Carlow sculptor brings family farm materials to life
Sculptor Katie Watchorn has got designs on farming. She is based on her family’s 98ac dairy farm in rural Co. Carlow, which is run by her parents.
“Occasionally I get roped in too,” she said. “I grew up close to the farm and, in 2013, we moved onto it.
“When I was making my portfolio for entrance into art college, my portfolio teacher encouraged me to find inspiration in the yard; fields and animals and ideas I began developing back then still preoccupy me now.
“I have been continuously returning to details of farming life for the past eight years,” she explained.
“During my four years at NCAD, I would regularly make trips home to find and make work – and, since finishing college in 2014, I have relocated my studio to an empty shed on the farm which my dad and I renovated in the following year,” said the sculptor.
Now I am immersed in this environment, it has allowed my practice to grow significantly. My work has always held a fascination with the relationship between farmer and animal, the life cycle of a dairy cow, and the nuances of a working farm.
“I have just finished a significant body of work which was supported by the Arts Council and Wexford County Council, which resulted in two solo shows – one in January in Wexford Arts Centre.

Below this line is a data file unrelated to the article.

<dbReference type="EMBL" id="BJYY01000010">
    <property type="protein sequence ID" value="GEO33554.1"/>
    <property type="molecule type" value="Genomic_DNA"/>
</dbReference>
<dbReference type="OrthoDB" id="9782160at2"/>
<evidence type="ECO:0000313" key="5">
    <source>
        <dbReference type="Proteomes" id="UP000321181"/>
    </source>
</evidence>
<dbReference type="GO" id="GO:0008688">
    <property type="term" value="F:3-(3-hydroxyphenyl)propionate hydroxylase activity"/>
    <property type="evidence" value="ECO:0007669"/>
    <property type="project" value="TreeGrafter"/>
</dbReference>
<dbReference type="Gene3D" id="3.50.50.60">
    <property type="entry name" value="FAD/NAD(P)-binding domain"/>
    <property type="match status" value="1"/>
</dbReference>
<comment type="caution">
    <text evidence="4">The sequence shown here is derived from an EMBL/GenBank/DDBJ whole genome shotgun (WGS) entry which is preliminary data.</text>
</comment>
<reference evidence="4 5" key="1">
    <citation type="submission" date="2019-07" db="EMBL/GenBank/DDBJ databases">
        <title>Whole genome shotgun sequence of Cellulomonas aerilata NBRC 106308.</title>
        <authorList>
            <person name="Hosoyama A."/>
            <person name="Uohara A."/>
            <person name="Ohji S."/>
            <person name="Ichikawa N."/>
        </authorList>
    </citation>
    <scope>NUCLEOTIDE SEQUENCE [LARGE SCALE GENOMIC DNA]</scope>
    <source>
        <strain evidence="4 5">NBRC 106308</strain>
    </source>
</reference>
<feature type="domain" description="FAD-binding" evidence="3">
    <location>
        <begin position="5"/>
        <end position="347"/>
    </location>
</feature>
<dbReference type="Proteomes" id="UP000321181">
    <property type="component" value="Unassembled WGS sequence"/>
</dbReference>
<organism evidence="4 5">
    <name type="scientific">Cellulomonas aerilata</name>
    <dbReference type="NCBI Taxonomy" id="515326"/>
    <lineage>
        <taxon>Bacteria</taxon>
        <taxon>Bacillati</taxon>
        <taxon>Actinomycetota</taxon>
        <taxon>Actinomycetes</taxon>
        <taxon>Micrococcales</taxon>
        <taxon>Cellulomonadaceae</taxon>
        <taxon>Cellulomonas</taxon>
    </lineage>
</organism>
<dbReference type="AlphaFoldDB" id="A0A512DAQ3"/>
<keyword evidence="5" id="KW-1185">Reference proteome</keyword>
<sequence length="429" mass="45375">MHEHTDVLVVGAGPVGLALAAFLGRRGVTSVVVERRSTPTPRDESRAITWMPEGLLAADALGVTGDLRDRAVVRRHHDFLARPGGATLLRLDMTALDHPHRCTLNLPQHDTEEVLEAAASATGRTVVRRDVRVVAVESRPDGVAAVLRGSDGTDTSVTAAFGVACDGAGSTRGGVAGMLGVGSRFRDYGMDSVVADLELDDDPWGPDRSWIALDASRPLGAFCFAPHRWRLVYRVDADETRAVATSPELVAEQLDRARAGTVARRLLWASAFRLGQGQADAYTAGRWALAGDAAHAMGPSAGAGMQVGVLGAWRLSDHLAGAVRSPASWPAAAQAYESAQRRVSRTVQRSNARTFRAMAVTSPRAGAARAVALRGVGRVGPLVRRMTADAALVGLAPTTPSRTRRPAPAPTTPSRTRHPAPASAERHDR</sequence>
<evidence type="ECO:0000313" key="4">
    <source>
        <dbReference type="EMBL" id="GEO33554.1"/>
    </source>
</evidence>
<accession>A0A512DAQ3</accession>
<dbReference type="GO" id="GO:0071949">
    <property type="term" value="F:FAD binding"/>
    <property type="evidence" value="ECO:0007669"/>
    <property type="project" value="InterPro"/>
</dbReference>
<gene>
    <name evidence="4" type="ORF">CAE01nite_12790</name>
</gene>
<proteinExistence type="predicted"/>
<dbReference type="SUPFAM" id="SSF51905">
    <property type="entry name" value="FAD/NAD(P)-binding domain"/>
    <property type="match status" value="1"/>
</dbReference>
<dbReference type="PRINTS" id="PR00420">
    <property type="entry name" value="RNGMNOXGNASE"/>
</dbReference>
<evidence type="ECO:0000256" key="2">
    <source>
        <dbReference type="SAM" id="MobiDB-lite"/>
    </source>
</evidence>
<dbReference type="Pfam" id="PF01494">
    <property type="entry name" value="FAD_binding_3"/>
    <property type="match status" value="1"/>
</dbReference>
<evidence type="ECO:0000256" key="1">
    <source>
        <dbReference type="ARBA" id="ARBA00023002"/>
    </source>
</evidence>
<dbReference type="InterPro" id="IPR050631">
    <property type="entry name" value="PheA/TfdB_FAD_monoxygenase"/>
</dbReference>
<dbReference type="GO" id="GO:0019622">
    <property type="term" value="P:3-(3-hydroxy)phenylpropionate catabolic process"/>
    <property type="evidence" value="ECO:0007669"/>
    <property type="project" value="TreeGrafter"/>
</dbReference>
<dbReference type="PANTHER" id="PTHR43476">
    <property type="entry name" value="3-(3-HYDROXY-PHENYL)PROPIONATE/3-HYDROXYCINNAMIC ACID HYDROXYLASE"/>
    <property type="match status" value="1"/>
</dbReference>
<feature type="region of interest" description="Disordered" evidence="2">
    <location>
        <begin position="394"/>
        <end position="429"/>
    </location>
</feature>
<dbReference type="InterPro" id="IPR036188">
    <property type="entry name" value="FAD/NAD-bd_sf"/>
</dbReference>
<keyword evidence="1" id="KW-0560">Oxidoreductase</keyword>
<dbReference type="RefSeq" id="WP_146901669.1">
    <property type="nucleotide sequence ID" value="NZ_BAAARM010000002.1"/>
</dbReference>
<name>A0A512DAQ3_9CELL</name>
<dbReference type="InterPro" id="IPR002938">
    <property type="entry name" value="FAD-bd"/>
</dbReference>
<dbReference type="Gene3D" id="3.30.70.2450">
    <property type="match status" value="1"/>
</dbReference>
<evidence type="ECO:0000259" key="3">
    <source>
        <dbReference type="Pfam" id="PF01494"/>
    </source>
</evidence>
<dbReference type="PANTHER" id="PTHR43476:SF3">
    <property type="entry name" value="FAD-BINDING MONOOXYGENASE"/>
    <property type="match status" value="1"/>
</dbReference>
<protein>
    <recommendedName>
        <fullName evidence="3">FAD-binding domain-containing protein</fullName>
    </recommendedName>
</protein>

“I work in mixed media, using a combination of more traditional arts materials, industrial materials and substances typically found on the farm.
This include things like: wax; concrete; steel; durability aggregates; zinc; wool; rubber; and in the past year I have started to work with beef fat also.
“My work is quite slow to take shape, and often only fully comes together when I am showing it in a gallery or exhibition space. Up until that point it is usually just a collection of different items and some thoughts.”
Katie explained that there is a lot of preparatory research, reading and photography which happens before any physical work is actually begun.
She enjoys the tranquility of Augharue, Bilbao. “I like the space – I grew up living outside of a town or city, so this is what feels most natural. All my work comes from this place, and it’s great at the moment to be able to sustain a practice in rural Ireland.
I thought I would have stopped finding anything of interest here a long time ago – but that hasn’t happened yet.
Her current focus is on making work for exhibition. “Because it is sculpture and installation, it really only has its life in the gallery and is a bit non-commodifiable really. That may change, but at the moment that’s what it is.
“I’ve been funded through the Arts Council the past year which has allowed me to make work. But I also self-fund, and that’s the nature of it I guess,” said Katie.
“For the moment I’ll continue making work at home. There are still plenty of projects I would like to work on, and being based here means the benefit of having significant space to make and exhibit work outside of a major city,” the Co. Carlow sculptor said.